The airline industry has become quite famous for lagging behind other industries when it comes to technology. Despite aviation being one of the most technically sophisticated industries out there, decades old software and operational glitches still persist. To find out what may be the reason for airlines’ reluctance to embrace innovation, AeroTime sat down with SIGMO Airline Databases’ CEO Manuel Javorik. 


Taking into account that aviation tends to be quite conservative when it comes to technology what in your opinion are the areas where airline businesses need most updating?

Throughout my career and numerous projects with airline managers, I had encountered what you could call „classic“ technologies, especially in the airlines‘ core operations divisions. Usually, the reason for using old technology is the way the internal procedures depend on older software handling and features.

Additionally, any changes to technology and software currently in operation could trigger operational glitches, negatively impacting airline performance. Of course, that is if implementation is not fully and quickly supported by the provider. I suppose, the risk of negative effects is what keeps some companies from radically changing the technology they use. I suppose there is some truth to the saying “if it ain‘t broke, don‘t fix it”.


What does the future of airline software look like and what in your opinion will be the biggest game-changers in the upcoming years?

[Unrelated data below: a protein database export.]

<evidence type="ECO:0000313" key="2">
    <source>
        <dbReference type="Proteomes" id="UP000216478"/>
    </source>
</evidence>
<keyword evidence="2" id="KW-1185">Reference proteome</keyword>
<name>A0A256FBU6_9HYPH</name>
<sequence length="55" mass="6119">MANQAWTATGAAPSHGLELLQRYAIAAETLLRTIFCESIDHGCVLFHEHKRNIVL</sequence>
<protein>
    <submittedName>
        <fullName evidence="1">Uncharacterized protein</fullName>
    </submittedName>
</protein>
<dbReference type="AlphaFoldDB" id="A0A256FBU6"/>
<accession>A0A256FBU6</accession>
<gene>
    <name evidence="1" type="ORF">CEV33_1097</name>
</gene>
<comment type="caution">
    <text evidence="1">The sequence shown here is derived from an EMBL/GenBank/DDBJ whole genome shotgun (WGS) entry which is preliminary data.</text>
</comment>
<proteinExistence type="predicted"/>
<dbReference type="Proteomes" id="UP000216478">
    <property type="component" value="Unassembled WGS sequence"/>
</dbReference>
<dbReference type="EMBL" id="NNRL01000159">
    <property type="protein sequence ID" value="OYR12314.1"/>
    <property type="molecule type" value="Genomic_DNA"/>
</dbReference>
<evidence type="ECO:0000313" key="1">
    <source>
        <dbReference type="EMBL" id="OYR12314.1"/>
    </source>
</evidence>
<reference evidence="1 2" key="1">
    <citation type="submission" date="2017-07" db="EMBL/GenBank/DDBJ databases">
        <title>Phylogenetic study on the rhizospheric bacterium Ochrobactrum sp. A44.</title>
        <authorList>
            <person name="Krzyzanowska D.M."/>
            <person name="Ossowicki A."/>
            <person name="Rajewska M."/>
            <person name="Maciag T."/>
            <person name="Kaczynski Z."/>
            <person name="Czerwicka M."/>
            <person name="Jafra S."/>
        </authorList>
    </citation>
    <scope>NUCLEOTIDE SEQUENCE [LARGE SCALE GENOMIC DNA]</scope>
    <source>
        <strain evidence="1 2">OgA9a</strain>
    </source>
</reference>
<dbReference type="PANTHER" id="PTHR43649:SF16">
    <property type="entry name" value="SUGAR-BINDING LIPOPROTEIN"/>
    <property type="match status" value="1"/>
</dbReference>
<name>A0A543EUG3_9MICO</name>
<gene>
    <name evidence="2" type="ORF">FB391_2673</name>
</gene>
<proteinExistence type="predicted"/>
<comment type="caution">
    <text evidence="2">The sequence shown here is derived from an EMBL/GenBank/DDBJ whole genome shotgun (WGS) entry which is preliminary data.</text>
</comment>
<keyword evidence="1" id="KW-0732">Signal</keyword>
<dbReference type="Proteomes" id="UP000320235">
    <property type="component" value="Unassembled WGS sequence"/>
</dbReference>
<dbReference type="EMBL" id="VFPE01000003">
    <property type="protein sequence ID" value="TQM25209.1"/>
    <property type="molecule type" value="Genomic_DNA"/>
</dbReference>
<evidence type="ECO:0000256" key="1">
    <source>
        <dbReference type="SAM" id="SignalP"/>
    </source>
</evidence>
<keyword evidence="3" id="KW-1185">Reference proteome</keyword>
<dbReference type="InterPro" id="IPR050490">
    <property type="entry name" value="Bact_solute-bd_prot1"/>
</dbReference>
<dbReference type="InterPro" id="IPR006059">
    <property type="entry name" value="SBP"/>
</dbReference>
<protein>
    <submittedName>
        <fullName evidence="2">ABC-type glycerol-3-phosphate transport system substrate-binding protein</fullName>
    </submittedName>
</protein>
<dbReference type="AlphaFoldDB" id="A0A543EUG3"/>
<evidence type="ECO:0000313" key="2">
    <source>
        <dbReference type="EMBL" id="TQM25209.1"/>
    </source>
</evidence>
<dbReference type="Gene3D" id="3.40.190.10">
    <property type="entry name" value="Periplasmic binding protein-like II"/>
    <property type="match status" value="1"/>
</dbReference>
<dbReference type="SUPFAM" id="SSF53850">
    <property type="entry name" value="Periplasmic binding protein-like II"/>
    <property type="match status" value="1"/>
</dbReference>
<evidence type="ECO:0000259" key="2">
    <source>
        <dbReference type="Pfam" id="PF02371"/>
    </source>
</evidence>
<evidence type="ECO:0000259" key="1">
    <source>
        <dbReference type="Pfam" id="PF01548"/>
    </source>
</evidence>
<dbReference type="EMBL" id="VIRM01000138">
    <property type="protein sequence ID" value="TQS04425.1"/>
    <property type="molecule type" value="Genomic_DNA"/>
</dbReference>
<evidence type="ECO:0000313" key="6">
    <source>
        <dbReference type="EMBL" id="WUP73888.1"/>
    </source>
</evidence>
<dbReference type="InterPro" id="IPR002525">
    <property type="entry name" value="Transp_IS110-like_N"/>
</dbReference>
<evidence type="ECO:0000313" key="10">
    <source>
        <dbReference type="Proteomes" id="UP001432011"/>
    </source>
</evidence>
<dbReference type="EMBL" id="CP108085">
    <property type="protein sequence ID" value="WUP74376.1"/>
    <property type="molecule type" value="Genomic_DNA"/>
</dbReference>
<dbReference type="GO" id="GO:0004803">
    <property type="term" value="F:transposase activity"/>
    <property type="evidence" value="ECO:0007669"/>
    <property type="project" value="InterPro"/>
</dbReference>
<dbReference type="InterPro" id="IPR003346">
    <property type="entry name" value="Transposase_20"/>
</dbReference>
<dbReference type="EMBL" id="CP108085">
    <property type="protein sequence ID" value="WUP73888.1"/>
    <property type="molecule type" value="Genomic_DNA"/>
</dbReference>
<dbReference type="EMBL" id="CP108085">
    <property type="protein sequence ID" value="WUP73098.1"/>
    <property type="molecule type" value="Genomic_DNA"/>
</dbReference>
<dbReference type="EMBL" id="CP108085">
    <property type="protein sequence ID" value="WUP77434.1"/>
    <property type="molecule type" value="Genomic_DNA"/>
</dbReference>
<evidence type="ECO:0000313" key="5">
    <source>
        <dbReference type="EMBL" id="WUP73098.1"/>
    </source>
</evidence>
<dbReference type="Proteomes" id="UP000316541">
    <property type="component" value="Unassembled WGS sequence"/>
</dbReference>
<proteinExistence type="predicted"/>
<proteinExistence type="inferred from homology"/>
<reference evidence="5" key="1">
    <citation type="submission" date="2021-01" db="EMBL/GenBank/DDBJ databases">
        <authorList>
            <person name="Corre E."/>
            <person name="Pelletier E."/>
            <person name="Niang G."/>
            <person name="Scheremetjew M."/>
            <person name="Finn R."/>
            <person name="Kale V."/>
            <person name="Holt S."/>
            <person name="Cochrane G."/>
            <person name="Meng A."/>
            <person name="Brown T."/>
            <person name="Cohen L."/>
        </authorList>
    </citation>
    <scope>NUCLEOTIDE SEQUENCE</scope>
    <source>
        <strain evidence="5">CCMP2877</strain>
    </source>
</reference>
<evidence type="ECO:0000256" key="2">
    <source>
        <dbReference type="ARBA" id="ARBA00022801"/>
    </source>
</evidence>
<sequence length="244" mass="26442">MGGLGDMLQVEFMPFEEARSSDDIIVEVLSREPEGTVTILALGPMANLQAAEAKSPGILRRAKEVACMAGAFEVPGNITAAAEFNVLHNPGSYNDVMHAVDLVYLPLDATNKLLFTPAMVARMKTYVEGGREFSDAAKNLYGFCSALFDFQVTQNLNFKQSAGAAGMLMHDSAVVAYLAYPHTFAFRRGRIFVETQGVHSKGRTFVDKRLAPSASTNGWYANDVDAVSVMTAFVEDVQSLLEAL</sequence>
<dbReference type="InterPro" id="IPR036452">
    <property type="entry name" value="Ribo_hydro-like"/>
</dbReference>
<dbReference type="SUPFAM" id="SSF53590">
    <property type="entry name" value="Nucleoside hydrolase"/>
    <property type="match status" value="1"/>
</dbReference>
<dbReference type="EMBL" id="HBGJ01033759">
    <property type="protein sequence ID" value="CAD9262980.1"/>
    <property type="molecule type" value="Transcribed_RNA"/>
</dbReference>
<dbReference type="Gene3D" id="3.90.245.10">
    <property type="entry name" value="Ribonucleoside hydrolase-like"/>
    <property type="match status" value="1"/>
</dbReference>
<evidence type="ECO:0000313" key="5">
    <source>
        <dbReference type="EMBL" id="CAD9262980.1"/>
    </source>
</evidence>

There are a few key characteristics of future airline software. First – multi-platform capable software, accessible from mobile devices, desktop workstations and other devices. This is because different device types for pilots, management and other operational staff require different software solutions.

Other characteristics are more general – the software will be worldwide accessible and it will have quite a low training complexity. At least these are the features that most tech companies are currently looking at.


What software development trends are the most essential for aviation industry?

Well, since one of the most distinctive aspects of aviation is the fast pace at which the industry functions, this is what software companies have to look at: quick information distribution, problem solving and strategical support are essential. Also, higher aircraft production, lower ticket prices and increasing competition will require quicker decision making to ensure both mid-term and long-term success.


What are the most developed regions for aviation software? Which need the most improvement?

I wouldn’t say that there is a specific region, which is significantly more developed than others. When it comes to companies, younger airlines are likely to be more developed than older ones, which is mostly because of a high number of motivated staff within new companies – I suppose all start-up businesses tend to be this way. They bring their ideas into running software implementation projects, unlike older airlines, which avoid replacing long-running systems and, in turn, are not able to perform their changes in a quick turn.